Kampot & Krong Kep: 30 Aug 2003


National Highway

Kampot is only a mere 148 kilometers from Phnom Penh, but the sad state of National Highway No. 3 made the journey a very interesting 5 hours ride.


Miles of Paddy

The slow speed of travel enabled us to fully savor the scenery along the way, with frequent stops for photographs and pee. The initial travel took us through the flat plains of Kandal and Takeo Provinces. Paddies dominate the landscape here.


Just Ripe

It is towards the end of the first harvest. The last remaining ripe paddies are cut for grain harvesting.



Crops for a new season. All bundled up, new stalks of rice being brought to the fields for planting.


More Smiles

Their smiles are just mesmerizing. Cambodians are most friendly and most willing to pose for a photograph, anytime.


No Waste

There is no waste as the empty stalks of rice are recycled as animal feed.


Lotus Ponds & Rolling Hills

The landscape gets less flat as we approach towards the Province of Kampot. Abandon ruins of old French villas dot the country, takes to the master destroyer... the Khmer Rouge.


Nature's Umbrellas

A plant of many uses. These girls are harvesting the leaves of the lotus plant.



The country road also passes by many homestead pig farms. Pigs run free everywhere.


Long Ride

A long tiring ride on a wet bumpy road. Thankful that we were in a comfortable Land Cruiser... that also leaks water like a Landy.


Nearing Kampot

A magical landscape, with the Elephant Mountains as a backdrop, and the rain and mist providing the mystical effect.


Streets of Kampot

Located a few kilometers upriver from the sea, Kampot is a somnolent but charming riverside town. The streets are most pleasant to explore, as traffic is sparse.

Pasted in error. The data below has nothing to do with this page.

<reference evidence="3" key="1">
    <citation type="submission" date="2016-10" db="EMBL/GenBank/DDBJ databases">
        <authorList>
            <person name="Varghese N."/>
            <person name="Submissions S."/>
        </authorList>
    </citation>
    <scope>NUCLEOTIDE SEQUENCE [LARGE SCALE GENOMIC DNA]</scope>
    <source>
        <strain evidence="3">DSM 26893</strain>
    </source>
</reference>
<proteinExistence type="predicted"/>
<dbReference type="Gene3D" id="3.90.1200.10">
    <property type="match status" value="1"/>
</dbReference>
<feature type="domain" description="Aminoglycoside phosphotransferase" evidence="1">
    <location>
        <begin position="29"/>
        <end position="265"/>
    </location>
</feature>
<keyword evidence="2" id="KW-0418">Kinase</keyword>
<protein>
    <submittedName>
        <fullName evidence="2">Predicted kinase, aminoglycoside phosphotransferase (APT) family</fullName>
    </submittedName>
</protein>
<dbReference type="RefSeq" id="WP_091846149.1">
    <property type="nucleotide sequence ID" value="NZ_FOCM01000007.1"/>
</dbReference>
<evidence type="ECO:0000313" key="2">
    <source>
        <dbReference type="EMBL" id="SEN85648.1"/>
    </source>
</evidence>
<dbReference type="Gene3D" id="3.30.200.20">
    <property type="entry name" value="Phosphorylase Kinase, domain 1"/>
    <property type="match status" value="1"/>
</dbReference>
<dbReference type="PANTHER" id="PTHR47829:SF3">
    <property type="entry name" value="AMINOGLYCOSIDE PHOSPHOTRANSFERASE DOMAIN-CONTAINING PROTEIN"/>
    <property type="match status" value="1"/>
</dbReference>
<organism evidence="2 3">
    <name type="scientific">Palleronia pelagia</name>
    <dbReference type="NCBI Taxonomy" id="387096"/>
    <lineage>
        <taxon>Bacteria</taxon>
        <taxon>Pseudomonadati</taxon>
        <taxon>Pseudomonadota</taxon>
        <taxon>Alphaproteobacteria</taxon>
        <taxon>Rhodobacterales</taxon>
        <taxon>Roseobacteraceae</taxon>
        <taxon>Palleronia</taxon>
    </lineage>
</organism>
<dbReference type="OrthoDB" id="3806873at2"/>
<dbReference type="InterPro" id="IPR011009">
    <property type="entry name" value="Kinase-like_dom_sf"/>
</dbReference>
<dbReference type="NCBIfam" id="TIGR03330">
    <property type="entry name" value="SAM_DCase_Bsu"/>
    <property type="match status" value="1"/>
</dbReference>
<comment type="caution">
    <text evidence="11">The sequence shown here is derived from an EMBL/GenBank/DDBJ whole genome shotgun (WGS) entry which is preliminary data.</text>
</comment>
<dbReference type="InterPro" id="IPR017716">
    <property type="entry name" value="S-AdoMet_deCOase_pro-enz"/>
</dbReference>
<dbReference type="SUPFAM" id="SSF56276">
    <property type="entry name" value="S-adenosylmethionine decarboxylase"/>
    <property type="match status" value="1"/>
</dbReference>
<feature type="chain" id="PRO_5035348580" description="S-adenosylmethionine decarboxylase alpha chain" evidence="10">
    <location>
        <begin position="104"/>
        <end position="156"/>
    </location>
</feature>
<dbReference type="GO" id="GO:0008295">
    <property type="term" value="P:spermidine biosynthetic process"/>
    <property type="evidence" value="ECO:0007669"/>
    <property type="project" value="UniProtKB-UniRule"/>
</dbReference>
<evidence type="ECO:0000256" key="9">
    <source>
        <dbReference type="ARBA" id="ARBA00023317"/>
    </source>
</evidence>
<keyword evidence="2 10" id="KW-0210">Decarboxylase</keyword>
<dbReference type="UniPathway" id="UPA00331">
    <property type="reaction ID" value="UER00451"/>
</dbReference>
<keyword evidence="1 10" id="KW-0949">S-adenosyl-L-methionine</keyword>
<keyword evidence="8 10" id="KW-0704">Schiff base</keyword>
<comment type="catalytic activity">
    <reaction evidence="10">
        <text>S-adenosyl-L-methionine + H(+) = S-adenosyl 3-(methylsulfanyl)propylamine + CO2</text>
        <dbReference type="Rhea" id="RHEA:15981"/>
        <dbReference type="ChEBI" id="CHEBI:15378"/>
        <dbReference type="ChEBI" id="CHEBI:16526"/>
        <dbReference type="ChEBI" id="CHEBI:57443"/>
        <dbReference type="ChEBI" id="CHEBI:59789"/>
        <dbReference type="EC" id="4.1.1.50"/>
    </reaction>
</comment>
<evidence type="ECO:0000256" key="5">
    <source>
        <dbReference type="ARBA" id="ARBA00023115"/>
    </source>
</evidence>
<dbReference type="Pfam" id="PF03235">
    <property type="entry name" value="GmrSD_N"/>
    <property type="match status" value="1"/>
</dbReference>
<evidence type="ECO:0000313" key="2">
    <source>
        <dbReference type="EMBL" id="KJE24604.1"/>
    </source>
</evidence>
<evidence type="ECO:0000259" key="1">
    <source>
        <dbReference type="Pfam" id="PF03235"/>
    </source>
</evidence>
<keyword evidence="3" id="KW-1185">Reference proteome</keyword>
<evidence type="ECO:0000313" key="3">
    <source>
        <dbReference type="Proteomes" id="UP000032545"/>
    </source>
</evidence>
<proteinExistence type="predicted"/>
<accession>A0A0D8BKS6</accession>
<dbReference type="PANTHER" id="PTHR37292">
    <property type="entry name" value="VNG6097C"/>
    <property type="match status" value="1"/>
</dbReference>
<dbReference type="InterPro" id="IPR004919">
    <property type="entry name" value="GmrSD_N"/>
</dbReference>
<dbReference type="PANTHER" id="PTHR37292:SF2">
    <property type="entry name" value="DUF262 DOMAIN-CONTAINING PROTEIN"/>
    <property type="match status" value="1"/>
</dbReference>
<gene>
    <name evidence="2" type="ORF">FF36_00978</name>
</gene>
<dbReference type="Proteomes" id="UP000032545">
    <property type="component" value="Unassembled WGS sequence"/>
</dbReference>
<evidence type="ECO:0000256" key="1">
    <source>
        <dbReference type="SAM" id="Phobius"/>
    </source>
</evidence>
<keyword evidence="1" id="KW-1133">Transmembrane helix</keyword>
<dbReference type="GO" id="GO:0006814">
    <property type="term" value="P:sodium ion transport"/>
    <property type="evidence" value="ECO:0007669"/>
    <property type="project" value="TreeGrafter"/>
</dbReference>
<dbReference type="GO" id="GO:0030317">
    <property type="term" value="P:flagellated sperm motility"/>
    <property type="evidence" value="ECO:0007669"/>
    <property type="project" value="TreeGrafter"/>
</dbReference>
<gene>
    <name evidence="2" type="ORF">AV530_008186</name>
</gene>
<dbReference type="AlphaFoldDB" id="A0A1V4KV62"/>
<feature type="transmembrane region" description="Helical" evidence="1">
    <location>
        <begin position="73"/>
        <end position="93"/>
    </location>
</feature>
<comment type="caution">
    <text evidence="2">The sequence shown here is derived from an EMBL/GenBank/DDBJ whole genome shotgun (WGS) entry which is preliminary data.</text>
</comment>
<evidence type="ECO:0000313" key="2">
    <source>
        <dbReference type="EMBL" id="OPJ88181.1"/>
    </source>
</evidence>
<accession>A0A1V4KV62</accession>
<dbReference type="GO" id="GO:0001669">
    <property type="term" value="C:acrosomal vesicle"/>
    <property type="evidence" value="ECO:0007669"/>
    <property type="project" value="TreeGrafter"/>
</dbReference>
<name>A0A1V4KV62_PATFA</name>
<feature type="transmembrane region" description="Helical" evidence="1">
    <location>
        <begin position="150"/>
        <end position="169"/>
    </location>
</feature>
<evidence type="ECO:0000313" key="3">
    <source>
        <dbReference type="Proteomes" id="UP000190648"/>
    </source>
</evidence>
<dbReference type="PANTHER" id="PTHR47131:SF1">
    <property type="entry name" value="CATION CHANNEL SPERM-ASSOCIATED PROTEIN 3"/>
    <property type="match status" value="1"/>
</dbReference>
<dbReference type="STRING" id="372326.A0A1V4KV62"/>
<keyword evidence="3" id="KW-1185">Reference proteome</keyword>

Kampot's proximity to the sea means cheap and varied seafood on sale in the market. Nurse sharks, parrot fish, giant sea shells, all for the dining table.


Sleeping Child

The market in Kampot is as sleepy as the town, contrasting against the typical activity of the markets in Phnom Penh.


The River

Bridging the Kampot River, Highway 3 continues westwards towards Bokor National Park, and to Sihanoukville.



Officially known as Preah Monivong National Park, Bokor is one of Cambodia's largest national parks. It has much to offer visitors... magnificent vistas of the coastline, waterfalls, untamed forest (dotted with mines though), cool climate, and the ghostly remains of magnificent buildings of the past. 


So Near Yet So Far

It is most unfortunate that we were declined entry into Bokor on our Land Cruiser. The road up the mountain has apparently been washed out from a previous storm and is passable only to motorcycles.


Colorful Boats

A decisive destination change to Krong Kep. The road to this seaside resort passes many small fishing villages. Colourful small boats are the means for the coastal fishermen.


Tropical Paradise

Once a tropical paradise, Kep used to be a stunning coastal resort area for the French elite, and subsequently the rich and powerful of Cambodia, before the Khmer Rouge destroyed it to the best of their abilities.


Rocky Coast

Unlike the white sandy beaches of Sihanoukville, Kep's coastline is narrow and rocky. However, the surrounding idyllic countryside and tree-covered hills more than makes up for this rendering Kep it's distinctive attractiveness.


Blues and Reds

The ocean view is to islands and mountains. Many small islands dot the southern view, with Koh Tonsay (Rabbit Island) being one of the closest. Further beyond is the Vietnamese island of Phu Quoc (Koh Tral), prominent from it's sheer size. To the west is the massive of the Bokor Mountains, most outstanding unless being masked by mist and clouds.


Chilling Out

What better way to end the day. Chilling out in the lovely Veranda Guest House.



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